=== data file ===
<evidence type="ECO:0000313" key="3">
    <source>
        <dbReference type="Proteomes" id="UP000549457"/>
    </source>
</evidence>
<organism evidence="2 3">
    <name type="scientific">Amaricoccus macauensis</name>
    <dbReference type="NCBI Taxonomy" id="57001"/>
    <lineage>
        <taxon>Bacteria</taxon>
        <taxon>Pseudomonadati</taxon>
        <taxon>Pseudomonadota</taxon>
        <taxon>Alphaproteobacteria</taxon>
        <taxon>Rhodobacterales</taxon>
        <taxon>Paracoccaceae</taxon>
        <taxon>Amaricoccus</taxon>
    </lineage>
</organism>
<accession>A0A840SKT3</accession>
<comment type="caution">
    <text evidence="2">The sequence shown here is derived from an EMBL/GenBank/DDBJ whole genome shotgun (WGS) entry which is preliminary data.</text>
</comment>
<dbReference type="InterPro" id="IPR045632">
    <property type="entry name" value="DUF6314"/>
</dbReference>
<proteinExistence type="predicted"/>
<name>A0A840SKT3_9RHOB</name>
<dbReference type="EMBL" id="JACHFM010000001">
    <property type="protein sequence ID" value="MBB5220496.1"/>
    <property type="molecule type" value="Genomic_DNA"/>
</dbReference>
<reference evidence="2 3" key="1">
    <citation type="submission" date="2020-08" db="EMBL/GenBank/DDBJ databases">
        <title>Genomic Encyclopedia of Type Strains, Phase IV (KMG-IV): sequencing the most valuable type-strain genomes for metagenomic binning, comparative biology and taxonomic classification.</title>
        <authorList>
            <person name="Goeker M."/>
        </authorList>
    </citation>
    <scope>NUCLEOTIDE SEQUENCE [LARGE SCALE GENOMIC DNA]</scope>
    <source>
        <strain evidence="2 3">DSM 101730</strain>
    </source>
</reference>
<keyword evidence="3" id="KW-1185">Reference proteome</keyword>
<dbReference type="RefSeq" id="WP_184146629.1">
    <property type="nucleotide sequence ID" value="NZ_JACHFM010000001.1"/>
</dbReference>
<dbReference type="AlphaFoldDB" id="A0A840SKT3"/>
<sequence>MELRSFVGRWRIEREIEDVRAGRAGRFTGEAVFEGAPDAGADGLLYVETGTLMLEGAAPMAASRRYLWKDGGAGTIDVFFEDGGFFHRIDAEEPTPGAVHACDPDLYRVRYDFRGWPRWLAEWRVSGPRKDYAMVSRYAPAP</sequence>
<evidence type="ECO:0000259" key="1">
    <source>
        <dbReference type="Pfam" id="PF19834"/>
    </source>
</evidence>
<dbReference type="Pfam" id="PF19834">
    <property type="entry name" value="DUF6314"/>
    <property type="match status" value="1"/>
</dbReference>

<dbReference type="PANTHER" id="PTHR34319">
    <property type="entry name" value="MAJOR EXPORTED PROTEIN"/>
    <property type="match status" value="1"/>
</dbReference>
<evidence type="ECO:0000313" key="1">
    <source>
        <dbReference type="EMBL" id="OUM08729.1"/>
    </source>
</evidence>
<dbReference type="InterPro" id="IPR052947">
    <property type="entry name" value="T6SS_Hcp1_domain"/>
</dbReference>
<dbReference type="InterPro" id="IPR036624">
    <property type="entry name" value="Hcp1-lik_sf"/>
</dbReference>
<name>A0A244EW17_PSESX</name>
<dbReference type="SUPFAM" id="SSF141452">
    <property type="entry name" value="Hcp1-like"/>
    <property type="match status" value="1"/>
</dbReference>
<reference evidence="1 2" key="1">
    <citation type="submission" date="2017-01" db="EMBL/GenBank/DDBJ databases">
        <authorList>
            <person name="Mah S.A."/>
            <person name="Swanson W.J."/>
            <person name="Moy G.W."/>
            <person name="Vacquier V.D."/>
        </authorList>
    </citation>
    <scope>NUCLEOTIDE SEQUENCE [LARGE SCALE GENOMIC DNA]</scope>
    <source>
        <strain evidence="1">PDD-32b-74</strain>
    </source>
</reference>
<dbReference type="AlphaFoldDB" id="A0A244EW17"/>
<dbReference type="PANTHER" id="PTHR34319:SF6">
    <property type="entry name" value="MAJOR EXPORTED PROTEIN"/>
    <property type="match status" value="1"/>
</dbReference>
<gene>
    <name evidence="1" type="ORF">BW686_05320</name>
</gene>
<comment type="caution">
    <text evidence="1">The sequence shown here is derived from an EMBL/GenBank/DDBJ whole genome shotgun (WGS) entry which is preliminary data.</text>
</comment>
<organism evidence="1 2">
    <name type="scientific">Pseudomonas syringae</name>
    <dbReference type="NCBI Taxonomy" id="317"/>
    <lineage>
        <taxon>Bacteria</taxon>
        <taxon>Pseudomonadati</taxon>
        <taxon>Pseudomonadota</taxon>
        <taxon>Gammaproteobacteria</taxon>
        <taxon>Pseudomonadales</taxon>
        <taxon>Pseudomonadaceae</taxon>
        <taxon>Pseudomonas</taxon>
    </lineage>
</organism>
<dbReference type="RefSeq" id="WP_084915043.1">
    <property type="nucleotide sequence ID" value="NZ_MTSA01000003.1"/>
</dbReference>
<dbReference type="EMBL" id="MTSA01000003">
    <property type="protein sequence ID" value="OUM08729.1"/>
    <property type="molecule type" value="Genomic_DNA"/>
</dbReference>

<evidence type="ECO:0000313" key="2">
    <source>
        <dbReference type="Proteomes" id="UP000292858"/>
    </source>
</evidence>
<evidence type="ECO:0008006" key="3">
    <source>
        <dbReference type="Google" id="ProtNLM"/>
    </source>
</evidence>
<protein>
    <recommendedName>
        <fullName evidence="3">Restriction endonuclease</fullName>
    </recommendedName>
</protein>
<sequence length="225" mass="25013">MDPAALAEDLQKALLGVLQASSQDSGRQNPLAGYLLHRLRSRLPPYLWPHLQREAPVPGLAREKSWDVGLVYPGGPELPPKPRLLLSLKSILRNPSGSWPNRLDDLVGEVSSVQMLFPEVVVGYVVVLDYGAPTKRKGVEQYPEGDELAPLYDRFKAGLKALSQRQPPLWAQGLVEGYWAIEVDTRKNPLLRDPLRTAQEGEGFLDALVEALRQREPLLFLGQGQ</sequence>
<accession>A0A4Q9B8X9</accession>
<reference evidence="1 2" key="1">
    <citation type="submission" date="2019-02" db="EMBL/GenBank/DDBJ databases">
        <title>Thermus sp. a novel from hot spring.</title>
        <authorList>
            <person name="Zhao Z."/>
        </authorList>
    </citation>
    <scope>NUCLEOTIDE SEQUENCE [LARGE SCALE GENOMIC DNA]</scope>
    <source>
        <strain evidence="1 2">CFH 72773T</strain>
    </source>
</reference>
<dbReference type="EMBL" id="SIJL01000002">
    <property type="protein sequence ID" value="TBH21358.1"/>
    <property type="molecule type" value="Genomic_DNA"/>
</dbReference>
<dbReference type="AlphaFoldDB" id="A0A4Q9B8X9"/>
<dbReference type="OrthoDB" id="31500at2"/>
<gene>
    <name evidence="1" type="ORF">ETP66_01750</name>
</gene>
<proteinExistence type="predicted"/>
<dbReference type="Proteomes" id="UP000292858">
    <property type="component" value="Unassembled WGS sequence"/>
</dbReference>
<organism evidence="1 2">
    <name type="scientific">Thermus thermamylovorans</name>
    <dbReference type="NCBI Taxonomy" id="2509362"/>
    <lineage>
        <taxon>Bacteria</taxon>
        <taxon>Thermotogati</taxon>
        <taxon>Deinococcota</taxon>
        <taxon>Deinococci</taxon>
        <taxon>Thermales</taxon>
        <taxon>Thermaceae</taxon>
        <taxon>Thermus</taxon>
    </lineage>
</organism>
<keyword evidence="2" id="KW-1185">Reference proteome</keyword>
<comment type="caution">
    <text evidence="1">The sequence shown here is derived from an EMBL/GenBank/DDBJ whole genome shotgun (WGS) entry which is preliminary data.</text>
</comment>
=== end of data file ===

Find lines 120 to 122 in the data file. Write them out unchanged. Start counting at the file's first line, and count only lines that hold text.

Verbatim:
<dbReference type="EMBL" id="MTSA01000003">
    <property type="protein sequence ID" value="OUM08729.1"/>
    <property type="molecule type" value="Genomic_DNA"/>